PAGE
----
The lower end of Quarry Cutting as work drew to close on the Sunday evening. The work has been done by a team of twenty one people using mainly loppers and hand saws although a few small trees were felled using chain saws. Some of the team have now been trained to use brush cutters and these have been useful for clearing away tangled masses of brambles. Thank you the Fence 2 Fence Team.

We plan to back at this site at the end of January 2019. For the November three day session (23/24/25), river levels permitting, the team will be working between Dolrhyd Mill and School Mistress’ Cottage.

Thanks to Richard, Tim & Rosemary for the use of their photographs.







Posted in Golfa Bank, Heritage, Lineside maintenance, Photographs, railroad, railway, vegetation management, Welshpool & Llanfair Light Railway, winter | Tagged , , , , , , , , , , | Leave a comment

Photographic Charter Trains

So, you would like to visit a heritage railway and take lots of pictures from multiple places, but your chosen line, e.g. the Welshpool & Llanfair Light Railway, only runs a few trains each operating day? Additionally you think it would be great if they would run some demonstration goods trains and present the loco in an indescribably filthy condition! Hmm surely that is asking a bit much ?

Well no, it is all possible!! Periodically, usually in the autumn, David Williams/Timeline Events, book the railway for a few days. Provided they don’t ask us for the impossible we will endeavour to offer the trains they think that their clients would like to photograph.

Applying Grime

David Williams from Timeline Events is seen here applying ‘makeup’ to The Earl.
From a personal perspective I am happy with a an engine in work-a-day grubbiness condition. Let’s be honest I don’t suppose for one moment that in either GWR or BR ownership that the copper cap on the chimney or the safety valve bonnet got cleaned up more than once a week. Photographs taken in the 1950s show the W&LLR engines were at least given a bit of a wipe over on a regular basis. To my eye the level of weathering applied was over the top and from close up it was clearly painted on. But then again if that is what the clients are paying for ……

Longing For The 'Right Away'

A very grubby looking 822 at Welshpool Raven Square.

The departure time from Llanfair Caereinion on the Monday morning was 08:30 which meant an early start for the fireman and myself. Thankfully the goods train had been made up a few days previously and had been drawn up close to the station. The only shunting we had to do was to pull out a suitable carriage for the photographers to ride in.

So we eventually got under way, propelling the goods wagons and pulling the carriage. As ever with these jaunts the first stop was to be Heniarth for some run pasts over the Banwy Bridge and into the station; a grand word to describe a few old railway sleeper, some stone chippings and an open fronted corrugated iron shelter.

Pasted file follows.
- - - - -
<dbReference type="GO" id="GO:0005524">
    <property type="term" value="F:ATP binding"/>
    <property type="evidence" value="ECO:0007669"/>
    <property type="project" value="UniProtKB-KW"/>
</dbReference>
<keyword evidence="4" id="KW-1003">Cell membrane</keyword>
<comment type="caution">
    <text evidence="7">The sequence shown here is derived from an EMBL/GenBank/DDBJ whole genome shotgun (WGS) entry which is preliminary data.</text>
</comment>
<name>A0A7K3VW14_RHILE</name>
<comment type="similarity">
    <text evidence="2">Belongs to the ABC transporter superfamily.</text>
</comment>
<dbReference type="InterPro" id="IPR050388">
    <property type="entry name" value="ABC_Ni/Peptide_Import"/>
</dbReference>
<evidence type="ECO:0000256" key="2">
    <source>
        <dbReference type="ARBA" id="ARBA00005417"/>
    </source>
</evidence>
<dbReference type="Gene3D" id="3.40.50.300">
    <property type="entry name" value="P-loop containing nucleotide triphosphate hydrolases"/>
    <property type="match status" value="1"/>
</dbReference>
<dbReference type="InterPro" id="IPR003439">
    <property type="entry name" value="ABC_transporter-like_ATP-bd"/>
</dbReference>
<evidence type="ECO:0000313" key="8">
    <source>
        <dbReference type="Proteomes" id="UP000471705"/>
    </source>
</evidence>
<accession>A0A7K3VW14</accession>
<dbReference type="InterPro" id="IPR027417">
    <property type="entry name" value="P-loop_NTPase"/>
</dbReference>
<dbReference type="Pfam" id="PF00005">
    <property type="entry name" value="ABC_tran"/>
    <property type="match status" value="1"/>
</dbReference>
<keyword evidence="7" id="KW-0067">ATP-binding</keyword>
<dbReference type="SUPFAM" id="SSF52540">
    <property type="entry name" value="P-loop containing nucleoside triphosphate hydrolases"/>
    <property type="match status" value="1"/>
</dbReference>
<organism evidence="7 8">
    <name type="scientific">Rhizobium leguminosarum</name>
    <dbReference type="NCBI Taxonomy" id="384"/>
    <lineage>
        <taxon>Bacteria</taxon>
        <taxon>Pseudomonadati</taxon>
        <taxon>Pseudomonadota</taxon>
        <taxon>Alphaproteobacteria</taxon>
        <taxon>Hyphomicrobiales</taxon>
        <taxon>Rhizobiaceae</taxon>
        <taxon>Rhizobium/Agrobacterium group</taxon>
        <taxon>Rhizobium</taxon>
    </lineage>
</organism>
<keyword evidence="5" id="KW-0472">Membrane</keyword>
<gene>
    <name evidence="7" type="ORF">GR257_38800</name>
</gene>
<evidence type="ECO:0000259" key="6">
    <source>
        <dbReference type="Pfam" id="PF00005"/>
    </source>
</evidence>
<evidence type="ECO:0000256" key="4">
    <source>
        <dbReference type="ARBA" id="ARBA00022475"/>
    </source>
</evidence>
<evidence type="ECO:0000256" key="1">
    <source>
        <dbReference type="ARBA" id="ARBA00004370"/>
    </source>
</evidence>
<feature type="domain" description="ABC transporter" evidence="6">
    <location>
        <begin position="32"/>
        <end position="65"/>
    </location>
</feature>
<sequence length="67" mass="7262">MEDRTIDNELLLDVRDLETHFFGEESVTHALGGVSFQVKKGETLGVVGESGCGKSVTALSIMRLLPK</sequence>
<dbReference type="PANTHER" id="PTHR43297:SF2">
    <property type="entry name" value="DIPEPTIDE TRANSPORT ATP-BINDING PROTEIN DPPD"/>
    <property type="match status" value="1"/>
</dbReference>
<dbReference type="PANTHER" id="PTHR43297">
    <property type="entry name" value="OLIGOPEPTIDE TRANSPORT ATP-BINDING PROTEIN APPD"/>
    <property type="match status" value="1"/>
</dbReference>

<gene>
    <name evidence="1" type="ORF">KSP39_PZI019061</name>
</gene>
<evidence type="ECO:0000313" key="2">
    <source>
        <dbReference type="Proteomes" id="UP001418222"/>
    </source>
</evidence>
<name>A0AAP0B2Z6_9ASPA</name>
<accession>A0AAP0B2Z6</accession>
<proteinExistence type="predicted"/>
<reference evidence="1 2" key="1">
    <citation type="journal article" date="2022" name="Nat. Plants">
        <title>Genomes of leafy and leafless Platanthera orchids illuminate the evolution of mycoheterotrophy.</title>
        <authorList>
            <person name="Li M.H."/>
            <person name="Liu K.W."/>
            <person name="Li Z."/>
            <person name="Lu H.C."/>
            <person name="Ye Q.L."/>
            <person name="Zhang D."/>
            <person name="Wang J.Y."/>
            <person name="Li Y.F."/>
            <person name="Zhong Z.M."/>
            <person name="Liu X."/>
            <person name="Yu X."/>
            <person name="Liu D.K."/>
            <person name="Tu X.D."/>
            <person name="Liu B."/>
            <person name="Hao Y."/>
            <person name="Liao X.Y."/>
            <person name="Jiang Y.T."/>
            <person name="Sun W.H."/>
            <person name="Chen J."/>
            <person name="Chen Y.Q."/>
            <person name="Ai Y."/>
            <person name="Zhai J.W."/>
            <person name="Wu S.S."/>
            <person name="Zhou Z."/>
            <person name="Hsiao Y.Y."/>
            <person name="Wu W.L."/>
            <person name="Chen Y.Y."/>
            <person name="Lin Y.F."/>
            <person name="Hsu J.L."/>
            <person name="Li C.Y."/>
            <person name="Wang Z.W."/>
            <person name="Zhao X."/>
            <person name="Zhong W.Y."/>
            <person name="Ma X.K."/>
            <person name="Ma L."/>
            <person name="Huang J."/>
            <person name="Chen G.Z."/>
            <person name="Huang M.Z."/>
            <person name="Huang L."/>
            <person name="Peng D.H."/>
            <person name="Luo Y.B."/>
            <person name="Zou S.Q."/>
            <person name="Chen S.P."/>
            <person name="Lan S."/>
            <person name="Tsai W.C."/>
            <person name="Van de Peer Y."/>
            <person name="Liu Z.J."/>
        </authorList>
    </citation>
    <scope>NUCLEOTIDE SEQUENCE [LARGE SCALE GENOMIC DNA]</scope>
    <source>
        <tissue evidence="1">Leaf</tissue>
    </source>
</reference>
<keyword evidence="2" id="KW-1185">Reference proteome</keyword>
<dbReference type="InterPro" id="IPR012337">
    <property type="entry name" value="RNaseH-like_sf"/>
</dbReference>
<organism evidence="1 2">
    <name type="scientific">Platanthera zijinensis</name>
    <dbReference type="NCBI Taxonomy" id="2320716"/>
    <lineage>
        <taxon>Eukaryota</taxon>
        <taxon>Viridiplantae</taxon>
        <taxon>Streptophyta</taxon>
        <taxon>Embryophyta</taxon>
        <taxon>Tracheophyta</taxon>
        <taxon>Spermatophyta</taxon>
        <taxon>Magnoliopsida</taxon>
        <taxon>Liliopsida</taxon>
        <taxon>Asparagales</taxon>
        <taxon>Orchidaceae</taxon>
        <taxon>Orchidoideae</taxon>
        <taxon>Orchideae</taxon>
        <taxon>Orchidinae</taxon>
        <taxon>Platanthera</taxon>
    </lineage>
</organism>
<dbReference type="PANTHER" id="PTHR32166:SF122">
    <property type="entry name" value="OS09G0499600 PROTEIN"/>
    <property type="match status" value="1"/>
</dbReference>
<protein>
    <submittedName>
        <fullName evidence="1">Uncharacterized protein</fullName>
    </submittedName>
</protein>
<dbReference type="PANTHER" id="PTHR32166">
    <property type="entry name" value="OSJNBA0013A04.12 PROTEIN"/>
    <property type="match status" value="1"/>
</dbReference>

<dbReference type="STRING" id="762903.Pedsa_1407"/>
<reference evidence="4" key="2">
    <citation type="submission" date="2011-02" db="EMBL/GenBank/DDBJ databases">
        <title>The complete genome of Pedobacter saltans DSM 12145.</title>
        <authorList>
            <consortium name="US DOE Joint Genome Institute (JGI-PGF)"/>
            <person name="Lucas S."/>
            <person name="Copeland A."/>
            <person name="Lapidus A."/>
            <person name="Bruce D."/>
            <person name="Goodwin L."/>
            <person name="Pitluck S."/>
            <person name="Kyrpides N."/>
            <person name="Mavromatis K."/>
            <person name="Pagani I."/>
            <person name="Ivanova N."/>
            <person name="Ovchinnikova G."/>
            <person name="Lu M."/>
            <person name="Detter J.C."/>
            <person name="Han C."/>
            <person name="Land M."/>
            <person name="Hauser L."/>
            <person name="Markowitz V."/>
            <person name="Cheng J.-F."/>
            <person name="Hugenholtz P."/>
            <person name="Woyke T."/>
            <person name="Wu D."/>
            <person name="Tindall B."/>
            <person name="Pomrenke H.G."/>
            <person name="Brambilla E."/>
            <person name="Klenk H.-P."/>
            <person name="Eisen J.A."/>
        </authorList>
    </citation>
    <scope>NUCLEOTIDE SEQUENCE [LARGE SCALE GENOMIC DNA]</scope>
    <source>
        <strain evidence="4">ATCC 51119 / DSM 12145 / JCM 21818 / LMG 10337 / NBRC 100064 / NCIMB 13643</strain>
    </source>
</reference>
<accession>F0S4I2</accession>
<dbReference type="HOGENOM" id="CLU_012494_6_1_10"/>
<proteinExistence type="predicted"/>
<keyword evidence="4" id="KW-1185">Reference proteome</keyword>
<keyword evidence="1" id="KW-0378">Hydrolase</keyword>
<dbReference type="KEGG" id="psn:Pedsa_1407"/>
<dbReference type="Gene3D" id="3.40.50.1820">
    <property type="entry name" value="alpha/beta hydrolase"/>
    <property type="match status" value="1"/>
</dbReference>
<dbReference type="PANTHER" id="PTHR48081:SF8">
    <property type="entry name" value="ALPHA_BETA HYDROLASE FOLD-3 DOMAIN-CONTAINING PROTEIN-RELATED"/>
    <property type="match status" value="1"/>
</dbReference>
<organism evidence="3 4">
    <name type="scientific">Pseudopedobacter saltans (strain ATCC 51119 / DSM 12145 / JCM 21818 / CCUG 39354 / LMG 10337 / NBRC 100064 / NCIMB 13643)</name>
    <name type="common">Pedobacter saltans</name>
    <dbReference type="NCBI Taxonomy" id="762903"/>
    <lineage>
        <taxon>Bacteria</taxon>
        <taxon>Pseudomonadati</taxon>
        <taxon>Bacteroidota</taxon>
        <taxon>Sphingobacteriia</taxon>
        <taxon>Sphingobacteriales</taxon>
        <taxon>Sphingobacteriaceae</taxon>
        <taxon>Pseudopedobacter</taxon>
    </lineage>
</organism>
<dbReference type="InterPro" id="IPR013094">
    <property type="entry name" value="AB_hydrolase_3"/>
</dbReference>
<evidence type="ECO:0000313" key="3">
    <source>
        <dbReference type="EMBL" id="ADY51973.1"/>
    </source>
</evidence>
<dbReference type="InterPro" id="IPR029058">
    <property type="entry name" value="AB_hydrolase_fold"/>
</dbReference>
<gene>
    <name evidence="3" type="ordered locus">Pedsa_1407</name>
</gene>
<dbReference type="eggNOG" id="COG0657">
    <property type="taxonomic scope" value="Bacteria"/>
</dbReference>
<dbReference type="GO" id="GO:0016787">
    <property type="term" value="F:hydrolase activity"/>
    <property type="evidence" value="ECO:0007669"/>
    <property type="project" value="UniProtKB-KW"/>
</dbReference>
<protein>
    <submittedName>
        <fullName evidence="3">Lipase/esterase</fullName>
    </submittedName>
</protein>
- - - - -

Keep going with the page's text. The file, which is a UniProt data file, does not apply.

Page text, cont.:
The passenger alighted and the carriage was then pushed along the line for a hundred yards and uncoupled. One of the two Guards, armed with a good book, remained with it.

Goods Train Approaching Heniarth

The Earl approaches Heniarth with a short goods train.

From there it was onwards to Cyfronydd. While the photographers walked along the line to access Phil Morgan’s fields we took the opportunity to top up the engines water tanks. In the photo above you will notice that the wagon immediately behind the loco is carrying a load protected by a tarpaulin. That load consist of a pair of one cubic metre Intermediate Bulk Containers or IBCs for short, some plumbing, a petrol engine driven pump and a long hose. Or put another way a reserve supply of 2000 litres/440 gallons of water.

The Earl near Sign Hut Curve

The Earl trundles around Sign Hut Curve and is approaching Morgan’s Crossing.

After a little over three hours we reached Welshpool Raven Square. The loco’s tanks and the water wagon were replenished and we had a break for lunch. This was also the time for a crew change. Relieved from my role as driver I now assumed the position of the liaison person to interface between the event organiser and the train crew.

The train plodded up Golfa Bank and disgorged the photographers near Hanged Man’s Tree. The coach was taken up above Quarry Cutting where the gradient eases. A number of run pasts were made between mileposts 2 and 2 1/4.

Approaching Hanged Man's Tree

With dappled sunlight filtering through the canopy The Earl approaches Hanged Man’s Tree.

And so it was onto Sylfaen.

Playing To The Gallery

The ‘gallery’ are lined up alongside the Sylfaen Brook as crew of The Earl obliges with yet another processional run.

Below Y Golfa

The Earl has departed from Sylfaen and in the background Y Golfa, clad in scrub and bracken, rises up to 1120 feet above sea level. The role of Liaison Person may seem like a poor way to spend all or part of a day compared to being on the engine but there is a significant benefit. Once the details of the run past have been agreed with the organiser and communicated to the train crew you are free to get out your camera and take a few pictures.

The Daily Goods Train

So with the wonders of digital picture manipulation we can produce and image that might be mistaken for a historic photo from those far off black and white days.
But a closer look will reveal some inconsistencies. There is an 89A shed plate on the loco’s smokebox door – a fitting from British Railways ownership. The second open wagon has got ‘G’ and ‘W’ in large letters – a style that was dropped in the 1930s.

But hey, everyone seemed to have a good day. If it really offends your it would easy enough use photograph tweaking software to re-arrange the lettering to suit.

Back at Llanfair The Earl had to be scrubbed clean to be ready for a series of ‘clean’ engine photos the next day.


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Mixed Train Heading To Raven Square






Posted in Cyfronydd, Golfa Bank, Heniarth, Heritage, locomotives, railroad, railway, Sylfaen, The Earl, Welshpool, Welshpool & Llanfair Light Railway | Tagged , | 1 Comment